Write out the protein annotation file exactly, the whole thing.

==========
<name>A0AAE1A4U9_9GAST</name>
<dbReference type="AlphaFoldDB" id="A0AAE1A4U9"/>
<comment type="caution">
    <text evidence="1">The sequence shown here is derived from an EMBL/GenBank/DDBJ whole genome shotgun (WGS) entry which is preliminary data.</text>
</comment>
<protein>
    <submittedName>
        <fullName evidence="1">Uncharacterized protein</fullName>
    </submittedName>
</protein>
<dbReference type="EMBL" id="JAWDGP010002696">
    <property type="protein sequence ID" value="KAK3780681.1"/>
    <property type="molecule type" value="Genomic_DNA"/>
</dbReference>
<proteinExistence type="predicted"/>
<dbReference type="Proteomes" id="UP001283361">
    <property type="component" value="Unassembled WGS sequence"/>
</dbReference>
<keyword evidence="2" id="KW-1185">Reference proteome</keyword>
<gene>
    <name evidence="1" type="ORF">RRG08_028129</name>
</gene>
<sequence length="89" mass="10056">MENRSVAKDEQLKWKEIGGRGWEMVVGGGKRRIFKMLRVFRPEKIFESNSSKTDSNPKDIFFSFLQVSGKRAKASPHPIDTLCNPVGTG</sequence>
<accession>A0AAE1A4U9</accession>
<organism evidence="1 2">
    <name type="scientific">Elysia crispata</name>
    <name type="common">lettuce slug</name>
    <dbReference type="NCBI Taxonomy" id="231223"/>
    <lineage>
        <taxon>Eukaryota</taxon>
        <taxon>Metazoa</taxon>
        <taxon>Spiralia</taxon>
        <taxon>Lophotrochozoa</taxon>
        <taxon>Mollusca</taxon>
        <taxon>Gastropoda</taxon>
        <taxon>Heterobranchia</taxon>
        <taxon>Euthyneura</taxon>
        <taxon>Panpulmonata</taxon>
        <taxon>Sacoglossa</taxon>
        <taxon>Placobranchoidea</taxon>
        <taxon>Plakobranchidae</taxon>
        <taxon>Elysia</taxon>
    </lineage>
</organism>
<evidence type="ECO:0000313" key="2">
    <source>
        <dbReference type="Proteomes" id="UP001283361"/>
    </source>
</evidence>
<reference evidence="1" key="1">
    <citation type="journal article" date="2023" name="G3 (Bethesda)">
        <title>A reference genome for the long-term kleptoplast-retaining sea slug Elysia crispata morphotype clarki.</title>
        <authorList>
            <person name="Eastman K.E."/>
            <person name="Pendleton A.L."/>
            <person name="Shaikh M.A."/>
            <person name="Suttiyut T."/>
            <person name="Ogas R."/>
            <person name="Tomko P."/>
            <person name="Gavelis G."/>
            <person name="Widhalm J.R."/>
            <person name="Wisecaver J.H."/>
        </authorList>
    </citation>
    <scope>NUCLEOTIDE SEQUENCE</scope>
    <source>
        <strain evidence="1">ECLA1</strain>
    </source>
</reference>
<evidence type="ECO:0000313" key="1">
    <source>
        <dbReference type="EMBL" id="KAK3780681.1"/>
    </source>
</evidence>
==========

<name>A0AAE1A4U9_9GAST</name>
<dbReference type="AlphaFoldDB" id="A0AAE1A4U9"/>
<comment type="caution">
    <text evidence="1">The sequence shown here is derived from an EMBL/GenBank/DDBJ whole genome shotgun (WGS) entry which is preliminary data.</text>
</comment>
<protein>
    <submittedName>
        <fullName evidence="1">Uncharacterized protein</fullName>
    </submittedName>
</protein>
<dbReference type="EMBL" id="JAWDGP010002696">
    <property type="protein sequence ID" value="KAK3780681.1"/>
    <property type="molecule type" value="Genomic_DNA"/>
</dbReference>
<proteinExistence type="predicted"/>
<dbReference type="Proteomes" id="UP001283361">
    <property type="component" value="Unassembled WGS sequence"/>
</dbReference>
<keyword evidence="2" id="KW-1185">Reference proteome</keyword>
<gene>
    <name evidence="1" type="ORF">RRG08_028129</name>
</gene>
<sequence length="89" mass="10056">MENRSVAKDEQLKWKEIGGRGWEMVVGGGKRRIFKMLRVFRPEKIFESNSSKTDSNPKDIFFSFLQVSGKRAKASPHPIDTLCNPVGTG</sequence>
<accession>A0AAE1A4U9</accession>
<organism evidence="1 2">
    <name type="scientific">Elysia crispata</name>
    <name type="common">lettuce slug</name>
    <dbReference type="NCBI Taxonomy" id="231223"/>
    <lineage>
        <taxon>Eukaryota</taxon>
        <taxon>Metazoa</taxon>
        <taxon>Spiralia</taxon>
        <taxon>Lophotrochozoa</taxon>
        <taxon>Mollusca</taxon>
        <taxon>Gastropoda</taxon>
        <taxon>Heterobranchia</taxon>
        <taxon>Euthyneura</taxon>
        <taxon>Panpulmonata</taxon>
        <taxon>Sacoglossa</taxon>
        <taxon>Placobranchoidea</taxon>
        <taxon>Plakobranchidae</taxon>
        <taxon>Elysia</taxon>
    </lineage>
</organism>
<evidence type="ECO:0000313" key="2">
    <source>
        <dbReference type="Proteomes" id="UP001283361"/>
    </source>
</evidence>
<reference evidence="1" key="1">
    <citation type="journal article" date="2023" name="G3 (Bethesda)">
        <title>A reference genome for the long-term kleptoplast-retaining sea slug Elysia crispata morphotype clarki.</title>
        <authorList>
            <person name="Eastman K.E."/>
            <person name="Pendleton A.L."/>
            <person name="Shaikh M.A."/>
            <person name="Suttiyut T."/>
            <person name="Ogas R."/>
            <person name="Tomko P."/>
            <person name="Gavelis G."/>
            <person name="Widhalm J.R."/>
            <person name="Wisecaver J.H."/>
        </authorList>
    </citation>
    <scope>NUCLEOTIDE SEQUENCE</scope>
    <source>
        <strain evidence="1">ECLA1</strain>
    </source>
</reference>
<evidence type="ECO:0000313" key="1">
    <source>
        <dbReference type="EMBL" id="KAK3780681.1"/>
    </source>
</evidence>